Look, I gather that money is tight. I understand that most of us will try anything to make a buck right now, at least once. I don’t think that’s bad. But it really annoys me when people try something, realize it doesn’t work, and then keep on trying because maybe they just weren’t trying hard enough. It’s like watching a fly beating itself to death against a closed window:
1. Paid Online Surveys
Before you ask, these are not all rip-offs. You can make some money off them.
And by some, I mean around $30. A month. Which suggests those smiling, overjoyed people in their banner ads have lower expectations than a jail warden in a lifers’ wing. To make that $30, you will:
- Waste hours finding viable survey sites (because most pay in vouchers you’ll never use, unless you’re moving to Florida this year)
- Sign up for a gazillion mailing lists, so you’ll be informed whenever a survey opportunity shows up
- When said opportunities arrive, waste 30 minutes filling in 6 or 7 forms, before finding ONE survey you’re qualified for
- Answer a bunch of stupid questions, spending 2 to 3 minutes per survey
- Get $1 to $5 per survey, then ponder your worth to humanity
If you want to waste time like this, go do some telemarketing. At least you’ll make more. Or follow us on Facebook, we’ll have articles on better opportunities.
2. Multi-Level Marketing
If an old acquaintance calls you and asks:
“So, what are you doing now? Can I ask you something? Are you truly happy with your life and the money you’re making?”
Just say that you’ve found a new religion, only it made you swear never to get involved with MLM schemes. And to please never speak with you again, if that’s what they’re calling about.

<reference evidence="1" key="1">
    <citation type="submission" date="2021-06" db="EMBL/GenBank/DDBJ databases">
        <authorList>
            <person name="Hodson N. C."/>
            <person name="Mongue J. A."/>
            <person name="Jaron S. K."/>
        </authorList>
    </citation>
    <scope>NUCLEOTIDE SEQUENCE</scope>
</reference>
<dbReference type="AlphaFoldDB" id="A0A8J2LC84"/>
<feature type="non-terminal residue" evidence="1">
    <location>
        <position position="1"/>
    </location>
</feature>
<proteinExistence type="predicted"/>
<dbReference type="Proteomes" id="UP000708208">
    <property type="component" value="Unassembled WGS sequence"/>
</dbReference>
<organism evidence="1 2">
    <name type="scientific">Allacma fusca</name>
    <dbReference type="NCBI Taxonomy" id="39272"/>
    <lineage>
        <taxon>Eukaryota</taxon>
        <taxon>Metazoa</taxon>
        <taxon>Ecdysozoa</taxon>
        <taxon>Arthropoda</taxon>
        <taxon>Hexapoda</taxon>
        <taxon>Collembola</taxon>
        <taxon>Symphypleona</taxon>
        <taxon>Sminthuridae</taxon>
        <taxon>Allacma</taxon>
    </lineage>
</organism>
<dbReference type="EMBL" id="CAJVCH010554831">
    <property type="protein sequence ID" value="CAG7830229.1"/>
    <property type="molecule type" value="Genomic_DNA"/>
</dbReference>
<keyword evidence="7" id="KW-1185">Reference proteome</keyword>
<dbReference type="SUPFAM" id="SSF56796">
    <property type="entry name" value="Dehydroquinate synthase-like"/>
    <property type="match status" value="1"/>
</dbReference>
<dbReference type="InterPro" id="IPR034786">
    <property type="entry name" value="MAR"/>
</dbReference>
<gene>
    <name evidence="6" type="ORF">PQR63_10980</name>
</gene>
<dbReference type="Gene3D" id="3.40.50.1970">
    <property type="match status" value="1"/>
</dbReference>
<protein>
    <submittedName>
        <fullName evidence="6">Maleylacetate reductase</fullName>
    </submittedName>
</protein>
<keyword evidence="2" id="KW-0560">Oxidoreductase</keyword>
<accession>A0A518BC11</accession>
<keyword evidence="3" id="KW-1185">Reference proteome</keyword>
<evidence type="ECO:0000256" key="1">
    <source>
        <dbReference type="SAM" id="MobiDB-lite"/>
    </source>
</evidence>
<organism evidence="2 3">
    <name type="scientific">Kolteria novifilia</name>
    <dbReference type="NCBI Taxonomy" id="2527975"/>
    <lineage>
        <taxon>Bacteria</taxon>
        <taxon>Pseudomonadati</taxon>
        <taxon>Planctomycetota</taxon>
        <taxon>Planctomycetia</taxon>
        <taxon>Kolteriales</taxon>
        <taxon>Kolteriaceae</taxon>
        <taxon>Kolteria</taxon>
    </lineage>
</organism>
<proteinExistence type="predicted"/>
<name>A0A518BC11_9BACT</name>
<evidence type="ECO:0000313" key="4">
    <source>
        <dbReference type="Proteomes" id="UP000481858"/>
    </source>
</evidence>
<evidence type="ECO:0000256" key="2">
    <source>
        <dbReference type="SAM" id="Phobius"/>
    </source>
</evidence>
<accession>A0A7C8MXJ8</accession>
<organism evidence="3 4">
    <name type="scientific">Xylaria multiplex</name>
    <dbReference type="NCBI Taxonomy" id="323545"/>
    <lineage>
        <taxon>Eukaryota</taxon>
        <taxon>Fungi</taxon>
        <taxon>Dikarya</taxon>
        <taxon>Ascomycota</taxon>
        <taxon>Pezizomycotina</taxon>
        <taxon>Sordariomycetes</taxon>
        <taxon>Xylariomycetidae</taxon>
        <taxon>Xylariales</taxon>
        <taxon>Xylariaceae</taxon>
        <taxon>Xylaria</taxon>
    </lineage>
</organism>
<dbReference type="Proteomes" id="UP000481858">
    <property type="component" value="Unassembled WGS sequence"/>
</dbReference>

Multi-level marketing (MLM) is a trivial variation of a pyramid scheme. They can call it anything they like: MLM, Pyramid, Ponzi, flaming snotsacks…it’s basically the same thing. A scheme where sellers make money not just from sales, but from recruiting more salesmen.
Looks like we didn’t learn anything from Sunshine Empire.
I can’t begin to describe how much MLM damages social relations. You start selling to friends and relatives and before long, you’ll be treated like a leper. No one wants to answer your calls or meet you. Because you’re using social pressure to hard-sell, and that isn’t fair.
On top of that, you’ll waste hours organizing meetings, spend money on useless seminars, and earn the eternal contempt of your peers.
If you really want to make money from MLM, there’s one way. Find the ones that pay you (often around $20) to take their starter kit. Then give a fake contact number, throw away the kit, and pocket the money.
3. Gold Farming
Gold farming is when you invest in gold bouillon and…haha, no you n00b. Gold farming is making money off MMORPGs (Massive Multiplayer Online Role-Playing Games). Between ’05 to ’07, MMORPGs like World of Warcraft were growing.